The Texas Attorney General filed a lawsuit on Friday against Xerox, alleging that one of the company's subsidiaries allowed dentists to over-bill for, potentially, hundreds of millions in questionable Medicaid dental work.
Also Friday, the Texas Heath and Human Services Commission (HHSC) cancelled its Medicaid contract with Xerox.
Beginning in 2011, an investigation by News 8's Byron Harris revealed that Texas was paying out more for Medicaid dental services than several other states combined. The investigation also showed that a company called Texas Medicaid Healthcare Partnership (TMHP), a Xerox subsidiary, only had one dentist approving thousands of Medicaid claims statewide.
State Sen. Jane Nelson (R-Flower Mound), who spearheaded reforms of the Medicaid dental program this past legislative session in response to WFAA's reporting, lauded HHSC's decision to sever ties with Xerox.
'The agency absolutely made the right call to hold this contractor accountable and recover these taxpayer dollars,' she said in a statement Friday. 'We entrusted the contractor to be responsible stewards of our taxpayer dollars. That trust has been broken, and we want our money back. Moving forward, we must closely monitor whatever entity assumes this important role.'
Earlier this month, an investigation by our content partners at the Texas Tribune found that the state continued to use Xerox to oversee its Medicaid claims despite allegations of mismanagement. In fiscal year 2013, HHSC paid $168 million to Xerox for its services.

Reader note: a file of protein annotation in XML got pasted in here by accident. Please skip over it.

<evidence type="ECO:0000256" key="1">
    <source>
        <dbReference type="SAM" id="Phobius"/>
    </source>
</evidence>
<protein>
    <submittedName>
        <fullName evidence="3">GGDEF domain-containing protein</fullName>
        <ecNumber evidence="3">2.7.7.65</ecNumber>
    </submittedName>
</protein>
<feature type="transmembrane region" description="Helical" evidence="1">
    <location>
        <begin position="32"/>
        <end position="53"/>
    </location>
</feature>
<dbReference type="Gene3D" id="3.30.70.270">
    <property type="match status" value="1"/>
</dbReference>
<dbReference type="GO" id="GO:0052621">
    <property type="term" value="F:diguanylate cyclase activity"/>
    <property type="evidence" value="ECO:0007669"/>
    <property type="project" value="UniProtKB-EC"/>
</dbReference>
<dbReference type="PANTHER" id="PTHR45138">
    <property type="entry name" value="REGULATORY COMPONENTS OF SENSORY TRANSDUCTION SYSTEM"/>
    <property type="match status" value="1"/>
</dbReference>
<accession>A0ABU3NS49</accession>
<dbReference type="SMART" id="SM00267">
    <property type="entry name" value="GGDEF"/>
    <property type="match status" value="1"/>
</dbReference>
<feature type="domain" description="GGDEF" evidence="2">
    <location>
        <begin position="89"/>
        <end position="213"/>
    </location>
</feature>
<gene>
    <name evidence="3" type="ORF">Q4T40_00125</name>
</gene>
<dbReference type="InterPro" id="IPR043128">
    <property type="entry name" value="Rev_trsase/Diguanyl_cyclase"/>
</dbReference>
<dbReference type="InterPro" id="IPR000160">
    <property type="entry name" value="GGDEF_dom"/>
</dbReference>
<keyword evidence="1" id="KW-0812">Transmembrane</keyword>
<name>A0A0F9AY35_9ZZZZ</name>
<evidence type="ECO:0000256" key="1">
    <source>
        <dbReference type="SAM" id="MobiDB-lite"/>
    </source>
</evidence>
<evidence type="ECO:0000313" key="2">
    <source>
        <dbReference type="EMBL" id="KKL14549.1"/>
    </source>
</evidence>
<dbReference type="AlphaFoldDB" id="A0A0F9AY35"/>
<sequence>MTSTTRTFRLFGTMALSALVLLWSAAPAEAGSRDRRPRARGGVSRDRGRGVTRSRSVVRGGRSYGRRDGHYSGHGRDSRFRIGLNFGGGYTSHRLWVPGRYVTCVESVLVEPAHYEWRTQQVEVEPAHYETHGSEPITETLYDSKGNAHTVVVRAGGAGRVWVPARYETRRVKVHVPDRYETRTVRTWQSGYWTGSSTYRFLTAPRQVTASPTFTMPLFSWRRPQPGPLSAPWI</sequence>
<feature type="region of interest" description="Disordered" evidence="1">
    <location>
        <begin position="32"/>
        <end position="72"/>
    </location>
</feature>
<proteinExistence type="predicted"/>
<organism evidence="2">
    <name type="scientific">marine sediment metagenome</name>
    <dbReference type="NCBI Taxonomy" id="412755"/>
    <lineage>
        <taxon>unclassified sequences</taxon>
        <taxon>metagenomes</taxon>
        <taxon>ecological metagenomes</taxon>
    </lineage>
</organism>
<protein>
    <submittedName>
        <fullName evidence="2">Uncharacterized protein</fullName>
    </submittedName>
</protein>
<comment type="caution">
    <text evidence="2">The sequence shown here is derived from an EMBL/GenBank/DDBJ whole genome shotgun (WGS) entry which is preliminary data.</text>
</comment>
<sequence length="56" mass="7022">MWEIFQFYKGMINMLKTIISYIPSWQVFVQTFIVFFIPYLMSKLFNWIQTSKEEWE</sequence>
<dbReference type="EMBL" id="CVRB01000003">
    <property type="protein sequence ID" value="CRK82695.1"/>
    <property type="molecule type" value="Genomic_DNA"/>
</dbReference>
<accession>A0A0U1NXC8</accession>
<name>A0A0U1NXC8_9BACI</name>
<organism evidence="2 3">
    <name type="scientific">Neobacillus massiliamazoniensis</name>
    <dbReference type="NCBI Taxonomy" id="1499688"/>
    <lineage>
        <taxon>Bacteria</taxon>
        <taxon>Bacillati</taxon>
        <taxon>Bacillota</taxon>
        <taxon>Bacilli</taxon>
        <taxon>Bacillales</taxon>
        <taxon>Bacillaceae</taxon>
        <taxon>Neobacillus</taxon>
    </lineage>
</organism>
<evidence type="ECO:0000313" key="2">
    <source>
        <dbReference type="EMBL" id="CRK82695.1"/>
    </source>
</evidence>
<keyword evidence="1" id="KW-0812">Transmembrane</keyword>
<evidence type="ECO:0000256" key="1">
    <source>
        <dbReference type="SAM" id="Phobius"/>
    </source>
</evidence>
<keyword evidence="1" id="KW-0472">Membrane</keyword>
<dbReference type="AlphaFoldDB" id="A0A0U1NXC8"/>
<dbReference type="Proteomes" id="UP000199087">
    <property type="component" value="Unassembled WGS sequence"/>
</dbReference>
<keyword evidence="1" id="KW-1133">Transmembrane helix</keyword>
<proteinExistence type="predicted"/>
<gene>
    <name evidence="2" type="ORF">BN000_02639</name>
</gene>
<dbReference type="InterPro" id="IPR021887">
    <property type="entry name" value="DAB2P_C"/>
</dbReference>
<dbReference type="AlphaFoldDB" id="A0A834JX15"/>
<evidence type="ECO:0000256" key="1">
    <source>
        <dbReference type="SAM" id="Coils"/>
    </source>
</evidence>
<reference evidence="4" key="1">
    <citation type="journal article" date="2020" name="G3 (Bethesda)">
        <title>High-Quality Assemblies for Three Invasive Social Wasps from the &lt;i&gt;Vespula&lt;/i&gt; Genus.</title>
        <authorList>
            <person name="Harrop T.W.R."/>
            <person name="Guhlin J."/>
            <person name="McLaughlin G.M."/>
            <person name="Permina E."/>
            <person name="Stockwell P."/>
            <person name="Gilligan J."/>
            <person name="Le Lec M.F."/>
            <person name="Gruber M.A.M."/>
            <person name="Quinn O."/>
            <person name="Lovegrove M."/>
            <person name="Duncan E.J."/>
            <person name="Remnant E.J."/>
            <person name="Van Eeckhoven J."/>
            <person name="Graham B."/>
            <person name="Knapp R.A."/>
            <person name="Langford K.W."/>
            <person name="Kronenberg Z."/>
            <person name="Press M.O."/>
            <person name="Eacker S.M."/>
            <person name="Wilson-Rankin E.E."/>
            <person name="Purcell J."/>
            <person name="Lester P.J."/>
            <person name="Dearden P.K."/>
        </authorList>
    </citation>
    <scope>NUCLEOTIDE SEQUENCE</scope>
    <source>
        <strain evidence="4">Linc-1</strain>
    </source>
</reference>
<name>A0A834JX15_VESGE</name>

In a statement Friday, Xerox said it would vigorously defend itself in court.
'Unfortunately, this misdirected lawsuit focuses on Xerox, rather than on the dentists who took advantage of the program,' the statement said. 'We have never engaged in fraudulent activity and always operated with complete transparency.'
According to the AG's lawsuit, filed Friday in Austin, taxpayers spent about $1.1 billion from 2004, when Xerox started its contract with the state to oversee Medicaid dental claims, to 2012, when Texas shifted Medicaid dental benefits to managed care.
Although a comprehensive damage estimate has not been completed, 'initial reviews of those expenditures indicate that a substantial percentage was paid in violation of Medicaid policies policies Xerox repeatedly assured Texas it was enforcing,' the suit states.
Requests for reimbursement for orthodontic work, the suit states, were 'routinely 'rubber-stamped' by Xerox employees without proper review.'
'Xerox permitted an unprecedented loss of Medicaid funds to predatory and unscrupulous dental providers,' the lawsuit states.
Dr. Kyle Janek, Texas Health and Human Services Executive Commissioner, said Friday that the state plans to recover money from 'fraudulent claims' from 'all parties involved.'
'Dentists were putting braces on children who clearly didn't meet the Medicaid standard for that care, and Xerox didn't have the processes in place to review those cases before paying them,' Dr. Janek said.
In its statement Friday, Xerox said it operated in 'good faith' and designed an oversight program with the state's blessing.
'The entire program Xerox implemented was designed by HHSC,' the company said. 'Xerox received HHSC approval on each of its processes and Xerox also provided monthly reports to HHSC from the beginning of the program and continues to do so today.
'Xerox has always collaborated with HHSC to ensure the integrity of the state's Medicaid system since the contract was first awarded in 2003, then re-awarded in 2010 and extended in 2012.
'While we are certainly disappointed HHSC has filed suit, we're committed to a smooth transition of responsibilities to ensure no disruption of services to Medicaid beneficiaries and the providers who care for them.'